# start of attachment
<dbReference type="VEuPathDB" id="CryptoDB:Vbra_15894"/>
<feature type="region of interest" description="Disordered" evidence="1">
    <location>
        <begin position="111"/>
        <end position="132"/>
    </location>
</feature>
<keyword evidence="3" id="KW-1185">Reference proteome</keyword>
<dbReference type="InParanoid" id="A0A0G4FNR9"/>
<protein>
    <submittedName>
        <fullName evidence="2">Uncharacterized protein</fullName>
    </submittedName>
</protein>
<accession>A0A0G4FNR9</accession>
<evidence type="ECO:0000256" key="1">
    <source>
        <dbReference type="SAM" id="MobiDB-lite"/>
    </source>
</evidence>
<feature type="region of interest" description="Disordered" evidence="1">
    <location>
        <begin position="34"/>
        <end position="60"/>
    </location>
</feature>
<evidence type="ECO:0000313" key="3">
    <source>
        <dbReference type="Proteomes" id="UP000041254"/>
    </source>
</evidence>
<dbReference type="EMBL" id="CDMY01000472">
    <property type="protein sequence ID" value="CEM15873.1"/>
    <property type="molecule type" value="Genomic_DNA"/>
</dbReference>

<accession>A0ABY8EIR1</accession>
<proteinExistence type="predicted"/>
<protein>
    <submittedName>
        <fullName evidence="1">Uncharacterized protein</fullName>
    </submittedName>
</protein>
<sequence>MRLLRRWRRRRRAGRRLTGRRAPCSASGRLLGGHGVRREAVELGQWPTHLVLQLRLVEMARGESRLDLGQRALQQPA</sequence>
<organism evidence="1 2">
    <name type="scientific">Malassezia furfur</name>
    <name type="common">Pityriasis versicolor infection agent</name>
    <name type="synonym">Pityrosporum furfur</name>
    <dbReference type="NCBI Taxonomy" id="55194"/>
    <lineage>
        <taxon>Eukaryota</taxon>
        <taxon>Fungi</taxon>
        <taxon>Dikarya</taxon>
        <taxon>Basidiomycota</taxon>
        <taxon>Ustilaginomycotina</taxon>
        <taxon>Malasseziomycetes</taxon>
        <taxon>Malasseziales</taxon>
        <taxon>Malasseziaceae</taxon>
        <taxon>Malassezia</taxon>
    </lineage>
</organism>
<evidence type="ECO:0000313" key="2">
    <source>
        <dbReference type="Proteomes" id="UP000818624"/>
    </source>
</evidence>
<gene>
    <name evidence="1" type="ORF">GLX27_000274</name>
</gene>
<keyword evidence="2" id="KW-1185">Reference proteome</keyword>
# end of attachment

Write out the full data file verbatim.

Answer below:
<dbReference type="VEuPathDB" id="CryptoDB:Vbra_15894"/>
<feature type="region of interest" description="Disordered" evidence="1">
    <location>
        <begin position="111"/>
        <end position="132"/>
    </location>
</feature>
<keyword evidence="3" id="KW-1185">Reference proteome</keyword>
<dbReference type="InParanoid" id="A0A0G4FNR9"/>
<protein>
    <submittedName>
        <fullName evidence="2">Uncharacterized protein</fullName>
    </submittedName>
</protein>
<accession>A0A0G4FNR9</accession>
<evidence type="ECO:0000256" key="1">
    <source>
        <dbReference type="SAM" id="MobiDB-lite"/>
    </source>
</evidence>
<feature type="region of interest" description="Disordered" evidence="1">
    <location>
        <begin position="34"/>
        <end position="60"/>
    </location>
</feature>
<evidence type="ECO:0000313" key="3">
    <source>
        <dbReference type="Proteomes" id="UP000041254"/>
    </source>
</evidence>
<dbReference type="EMBL" id="CDMY01000472">
    <property type="protein sequence ID" value="CEM15873.1"/>
    <property type="molecule type" value="Genomic_DNA"/>
</dbReference>

<accession>A0ABY8EIR1</accession>
<proteinExistence type="predicted"/>
<protein>
    <submittedName>
        <fullName evidence="1">Uncharacterized protein</fullName>
    </submittedName>
</protein>
<sequence>MRLLRRWRRRRRAGRRLTGRRAPCSASGRLLGGHGVRREAVELGQWPTHLVLQLRLVEMARGESRLDLGQRALQQPA</sequence>
<organism evidence="1 2">
    <name type="scientific">Malassezia furfur</name>
    <name type="common">Pityriasis versicolor infection agent</name>
    <name type="synonym">Pityrosporum furfur</name>
    <dbReference type="NCBI Taxonomy" id="55194"/>
    <lineage>
        <taxon>Eukaryota</taxon>
        <taxon>Fungi</taxon>
        <taxon>Dikarya</taxon>
        <taxon>Basidiomycota</taxon>
        <taxon>Ustilaginomycotina</taxon>
        <taxon>Malasseziomycetes</taxon>
        <taxon>Malasseziales</taxon>
        <taxon>Malasseziaceae</taxon>
        <taxon>Malassezia</taxon>
    </lineage>
</organism>
<evidence type="ECO:0000313" key="2">
    <source>
        <dbReference type="Proteomes" id="UP000818624"/>
    </source>
</evidence>
<gene>
    <name evidence="1" type="ORF">GLX27_000274</name>
</gene>
<keyword evidence="2" id="KW-1185">Reference proteome</keyword>